I think oculus rift will be good... But yeah... Might stunt certain elements if it is staying at one res for 5+ years...
Literally impossible. Palmer himself has said that they are intimately tied to the mobile-display dev cycle, which is on a brutal 9-12 month refresh. Once a cycle of displays is no longer produced for new phones, it essentially disappears (due to very tight supply management, manufacturers do not produce a surplus if they can possibly help it). Oculus HAVE to iterate in time with mobile display manufacturers if they actually want to buy enough panels to make up a production run.
Remember the delay in producing the kickstarted Rift devkit? And the shift from 5.6" to 7"? That's because there were not enough of those 5.6" panels in existence to fulfil the order.
law99 3rd January 2014, 09:44 Quote
Quote:
Originally Posted by edzieba
Quote:
Originally Posted by law99
I think oculus rift will be good... But yeah... Might stunt certain elements if it is staying at one res for 5+ years...
Literally impossible. Palmer himself has said that they are intimately tied to the mobile-display dev cycle, which is on a brutal 9-12 month refresh. Once a cycle of displays is no longer produced for new phones, it essentially disappears (due to very tight supply management, manufacturers do not produce a surplus if they can possibly help it). Oculus HAVE to iterate in time with mobile display manufacturers if they actually want to buy enough panels to make up a production run.
Remember the delay in producing the kickstarted Rift devkit? And the shift from 5.6" to 7"? That's because there were not enough of those 5.6" panels in existence to fulfil the order.

So you think a popular product committing to a life cycle won't change this? A dev kit is a dev kit mate... If Oculus sells well, they have an even better chance to stagnate. You don't think they only plan on selling a couple of thousand do you?
Dedlite 4th January 2014, 16:05 Quote
No Fallout 4? Has it not been officially announced then?
NIHILO 5th January 2014, 02:22 Quote
Quote:
Originally Posted by Dedlite
No Fallout 4? Has it not been officially announced then?

pretty sure the rumor of fallout 4 was confirmed as false. my guess its the next thing on Bethesda's to-do list after TESO
Parge 5th January 2014, 23:08 Quote
Quote:
Originally Posted by Spreadie

Although, I'm hoping that oculus rift lands on it's arse. The last thing we need is another expensive gimmick almost guaranteeing five years of zero progress in gaming. The Oculus Rift is cinema's 3D - a headache inducing veneer covering up an ever-increasing dearth of quality.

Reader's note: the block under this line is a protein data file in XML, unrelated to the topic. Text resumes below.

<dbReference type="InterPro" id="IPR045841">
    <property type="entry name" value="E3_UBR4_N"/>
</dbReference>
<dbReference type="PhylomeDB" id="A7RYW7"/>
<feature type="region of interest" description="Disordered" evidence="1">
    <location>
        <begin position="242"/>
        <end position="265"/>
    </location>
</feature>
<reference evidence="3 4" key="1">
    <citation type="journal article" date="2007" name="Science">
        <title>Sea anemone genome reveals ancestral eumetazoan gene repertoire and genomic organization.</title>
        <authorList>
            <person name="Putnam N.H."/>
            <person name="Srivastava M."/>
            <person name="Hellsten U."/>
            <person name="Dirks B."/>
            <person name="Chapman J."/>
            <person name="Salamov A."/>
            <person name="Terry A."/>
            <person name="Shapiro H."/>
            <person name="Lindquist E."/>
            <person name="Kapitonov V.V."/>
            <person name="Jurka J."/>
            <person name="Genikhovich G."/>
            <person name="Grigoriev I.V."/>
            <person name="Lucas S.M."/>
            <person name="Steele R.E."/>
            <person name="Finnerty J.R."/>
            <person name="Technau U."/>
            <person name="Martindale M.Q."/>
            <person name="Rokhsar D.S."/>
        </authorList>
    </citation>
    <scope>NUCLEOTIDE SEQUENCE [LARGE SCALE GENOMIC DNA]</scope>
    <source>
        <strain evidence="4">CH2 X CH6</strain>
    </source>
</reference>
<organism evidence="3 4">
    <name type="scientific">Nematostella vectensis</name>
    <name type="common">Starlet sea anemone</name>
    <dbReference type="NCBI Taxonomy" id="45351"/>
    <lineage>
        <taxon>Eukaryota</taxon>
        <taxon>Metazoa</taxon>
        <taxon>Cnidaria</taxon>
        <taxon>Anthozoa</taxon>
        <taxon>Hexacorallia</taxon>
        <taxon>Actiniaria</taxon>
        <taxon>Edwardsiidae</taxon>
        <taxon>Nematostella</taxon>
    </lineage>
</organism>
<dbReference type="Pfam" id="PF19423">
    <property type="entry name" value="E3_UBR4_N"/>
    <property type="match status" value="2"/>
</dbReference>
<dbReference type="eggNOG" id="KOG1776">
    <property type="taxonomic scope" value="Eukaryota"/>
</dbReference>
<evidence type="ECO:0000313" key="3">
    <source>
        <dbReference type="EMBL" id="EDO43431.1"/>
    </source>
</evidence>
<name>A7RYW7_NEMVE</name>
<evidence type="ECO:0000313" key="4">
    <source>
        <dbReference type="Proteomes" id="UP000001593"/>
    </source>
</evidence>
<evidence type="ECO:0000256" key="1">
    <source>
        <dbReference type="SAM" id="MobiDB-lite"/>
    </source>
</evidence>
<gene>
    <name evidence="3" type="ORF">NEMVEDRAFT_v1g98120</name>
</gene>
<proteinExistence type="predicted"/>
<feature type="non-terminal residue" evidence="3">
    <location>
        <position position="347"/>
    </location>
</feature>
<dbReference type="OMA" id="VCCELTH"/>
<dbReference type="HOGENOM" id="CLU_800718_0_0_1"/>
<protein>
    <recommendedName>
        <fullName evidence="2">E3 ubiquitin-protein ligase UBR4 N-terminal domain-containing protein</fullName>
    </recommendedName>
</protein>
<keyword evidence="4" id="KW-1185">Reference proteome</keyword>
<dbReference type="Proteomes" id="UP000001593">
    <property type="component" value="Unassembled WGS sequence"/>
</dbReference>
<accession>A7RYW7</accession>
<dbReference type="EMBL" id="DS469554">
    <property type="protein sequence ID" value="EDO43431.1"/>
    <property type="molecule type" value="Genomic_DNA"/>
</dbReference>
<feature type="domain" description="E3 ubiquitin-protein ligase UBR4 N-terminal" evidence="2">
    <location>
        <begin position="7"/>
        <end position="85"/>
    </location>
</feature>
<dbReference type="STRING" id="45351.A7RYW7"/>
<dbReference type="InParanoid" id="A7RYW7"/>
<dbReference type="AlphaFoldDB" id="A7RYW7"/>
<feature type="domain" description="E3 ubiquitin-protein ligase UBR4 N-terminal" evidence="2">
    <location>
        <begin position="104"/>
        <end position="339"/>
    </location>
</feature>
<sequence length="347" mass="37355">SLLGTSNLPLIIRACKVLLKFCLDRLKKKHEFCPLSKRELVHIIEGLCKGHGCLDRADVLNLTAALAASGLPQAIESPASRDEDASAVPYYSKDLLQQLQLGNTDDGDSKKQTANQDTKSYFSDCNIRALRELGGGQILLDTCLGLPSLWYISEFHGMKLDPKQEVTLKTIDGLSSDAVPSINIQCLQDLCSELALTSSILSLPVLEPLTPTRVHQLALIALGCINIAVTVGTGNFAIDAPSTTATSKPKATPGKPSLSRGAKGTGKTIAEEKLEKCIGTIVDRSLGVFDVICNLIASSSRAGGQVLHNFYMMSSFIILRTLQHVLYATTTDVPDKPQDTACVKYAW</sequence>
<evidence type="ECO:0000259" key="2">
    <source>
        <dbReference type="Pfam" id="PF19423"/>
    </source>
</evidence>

HL2 is great - I still love it - but the best gaming experience of this year was a 10 year old game played through a VR headset? Are you shitting me?! :(

Its very much not a gimmick. In fact it'll do the exact opposite to the above, and guarantee progress in gaming. I've used the dev kit, and its just..... incredible the consumer version, if done right, is going to be AMAZING.

There is a reason BT keep harping on about it guys!
RedFlames 6th January 2014, 00:03 Quote
Quote:
Originally Posted by Parge
In fact it'll do the exact opposite to the above, and guarantee progress in gaming.

Except it won't... you'll be playing the same **** as before... It's easy to get swept up in the OMG THIS IS THE BEST THING EVER!!! that surrounds new tech... and the new tech may change the who or the how of playing games... but the games themselves will stay the same...

CoD hasn't changed for 10+ years... it's got prettier, and a few extra bells and whistles, but what you do and how you do it haven't changed... And the core mechanics it's built upon gob back further than that... The mechanics of the now ubiquitous 'horde mode' have barely changed since they were first dreamed up in the form of Space Invaders...

We're constantly being told 'It'll revolutionise everything!'... And it will... but the power glove wasn't it, the virtualboy wasn't it, the wii wasn't it [it tried], kinect wasn't and isn't it and neither is the occulus rift... It might be awesome... but it won't be it.


/paraphrasing my uni dissertation
Maki role 6th January 2014, 02:01 Quote
Quote:
Originally Posted by RedFlames
Except it won't... you'll be playing the same **** as before... It's easy to get swept up in the OMG THIS IS THE BEST THING EVER!!! that surrounds new tech... and the new tech may change the who or the how of playing games... but the games themselves will stay the same...

CoD hasn't changed for 10+ years... it's got prettier, and a few extra bells and whistles, but what you do and how you do it haven't changed... And the core mechanics it's built upon gob back further than that... The mechanics of the now ubiquitous 'horde mode' have barely changed since they were first dreamed up in the form of Space Invaders...

We're constantly being told 'It'll revolutionise everything!'... And it will... but the power glove wasn't it, the virtualboy wasn't it, the wii wasn't it [it tried], kinect wasn't and isn't it and neither is the occulus rift... It might be awesome... but it won't be it.


/paraphrasing my uni dissertation

I don't really think that holds true actually. Many products out there that have revolutionised things weren't original, they just came out at the right time. In the case of technology, much of that is down to whether the technology itself has caught up with the idea. Look at the iPod, it wasn't the first of it's kind and many definitely don't believe it's the best, but you'd be a fool to believe it hasn't revolutionised the music industry and even portable devices in general. Sticking with Apple, the iPhone again changed everything. Touchscreen phones had existed for yonks, but Apple managed to pull off their venture into what was believed to be a saturated market and simply obliterated the likes of Nokia and Blackberry. Almost every smartphone out there follows the same concept now, despite all running different software and having different hardware. Let's not even get started on the iPad, the thing everybody said was a gimmicky massive iPhone, well it now seems like tablets of all varieties are even breaking down the consumer PC market as we know it.